It is the balance of priorities between these three audiences that ultimately determine the scope of your work as a teacher as well as what kind of impact you can have on your students. 

#4 The world is made of taxonomies

Brainstorming classifications

Taxonomy is the classification of something, usually for a specific purpose. Classification is the rules we establish for sorting things into a taxonomy. Whether it is the classification by which you have divided your lessons across a semester, or the ways in which you have decided to arrange your classroom or organize your class library – taxonomies are all around you. 

In early childhood, we learn about groups like shapes, colors, animals and everyday objects – this is starting our foundational education around one of the most fundamental human tools: taxonomy.

During childhood we also start to become more aware of the subjectivity of the world around us, and our own role in weaving subjective webs of information in the minds of other people. 

Many of the world’s atrocities have been brought on by taxonomies powered by opaque classification, take for example the introduction of the phrase “algorithmic cruelty” to describe all the times when people take the brunt of not being classified by machines thoughtfully. 

An important lesson for teachers is to make this lesson more explicit, as it creates a basis for information literacy to improve. If the world is made of taxonomies, always be asking (and encouraging students to ask) how something is classified to appear in its current placement in a taxonomy.  

#5 Ontology is the declaration of meaning 

Language is not static. It is a dynamic, moveable force attached inextricably to the human experience. There is a term for when we collect all the known meanings of the language we collectively use. 

Lexicography is the collection of meaning. 

There is another term meant to explore the subjectivity of using language to describe and interact with the world around us. This is how we describe the act of deciding what something ought to mean in a specific context. 

Ontology is the declaration of meaning. 

From the catholic church deciding to reclassify capybara, beavers and alligators as fish for the purpose of eating them during certain holy days, to the supreme transformation the word “like” has taken becoming integral to digital platforms – ontological decisions command everything from consistency to oeuvre in the world around us.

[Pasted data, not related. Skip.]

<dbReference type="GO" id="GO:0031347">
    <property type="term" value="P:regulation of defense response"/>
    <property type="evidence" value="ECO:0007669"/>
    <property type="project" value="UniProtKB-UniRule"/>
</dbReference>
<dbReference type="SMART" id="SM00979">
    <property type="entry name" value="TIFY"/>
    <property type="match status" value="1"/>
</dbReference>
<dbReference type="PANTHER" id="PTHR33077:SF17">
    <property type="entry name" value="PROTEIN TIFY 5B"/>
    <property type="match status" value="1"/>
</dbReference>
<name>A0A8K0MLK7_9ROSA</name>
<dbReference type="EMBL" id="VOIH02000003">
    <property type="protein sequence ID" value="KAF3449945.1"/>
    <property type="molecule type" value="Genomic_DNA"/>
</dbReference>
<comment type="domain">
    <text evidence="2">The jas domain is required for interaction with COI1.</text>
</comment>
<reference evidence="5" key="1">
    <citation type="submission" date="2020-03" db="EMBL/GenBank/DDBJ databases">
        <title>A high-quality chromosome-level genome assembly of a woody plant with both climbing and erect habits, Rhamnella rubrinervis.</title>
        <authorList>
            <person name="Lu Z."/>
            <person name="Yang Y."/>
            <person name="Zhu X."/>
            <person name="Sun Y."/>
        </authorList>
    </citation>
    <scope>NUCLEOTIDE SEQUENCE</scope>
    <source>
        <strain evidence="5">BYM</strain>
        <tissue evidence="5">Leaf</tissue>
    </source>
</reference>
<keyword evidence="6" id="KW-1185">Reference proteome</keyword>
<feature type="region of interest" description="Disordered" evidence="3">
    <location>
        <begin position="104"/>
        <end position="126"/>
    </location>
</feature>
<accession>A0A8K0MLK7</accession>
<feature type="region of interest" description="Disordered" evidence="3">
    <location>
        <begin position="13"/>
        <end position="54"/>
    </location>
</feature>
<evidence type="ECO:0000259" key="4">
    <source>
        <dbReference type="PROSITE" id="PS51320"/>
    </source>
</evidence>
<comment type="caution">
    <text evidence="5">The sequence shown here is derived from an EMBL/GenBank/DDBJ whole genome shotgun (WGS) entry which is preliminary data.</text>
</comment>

A simple ontological discussion to have with your students at pretty much any level of education is about whether tomatoes are a fruit or vegetable. 


In terms of scientific classification, some students might know that tomatoes are fruit. But inevitably in my experience for many students this might be new information since tomatoes seem to be treated as a ‘vegetable’.

This leads to an ah-ha moment that tomatoes are not alone in this ontological conundrum! There is actually a rather robust “fruit masquerading as vegetable” genre. Squash, olives, cucumbers, avocados, eggplant, peppers, and okra are also fruits that are commonly mistaken as vegetables.

Pause. Do you want to hear the saddest ontological breakdown story a student ever told me?

This student brought a fruit to school to share with her class in kindergarten. She was so proud to bring her family’s home grown tomato. But upon further understanding of the context, she realized all too late that the assignment was to contribute to a community fruit salad, of which no one (including her) thought her tomato belonged. 

This is a great example of ontological breakdown in action, as well as a good reminder that we need to be on the lookout for places where we are introducing ambiguity based on the words we chose and the context we share.  

The slippery nature of language is worth pausing on with ourselves when teaching but also worth breaking down for our students, especially if we have responsibility for teaching them to be better communicators.

#6 Controlling your vocabulary improves retention and clarity

The best piece of advice I ever received when it comes to practicing information architecture is: 

“Always know what you mean, when you say what you say” – Dan Klyn

When we prepare materials to teach other people, we have to heed this warning double. In my experience controlling the vocabulary in a classroom helps alleviate anxiety, improve retention and enhances clarity of the material.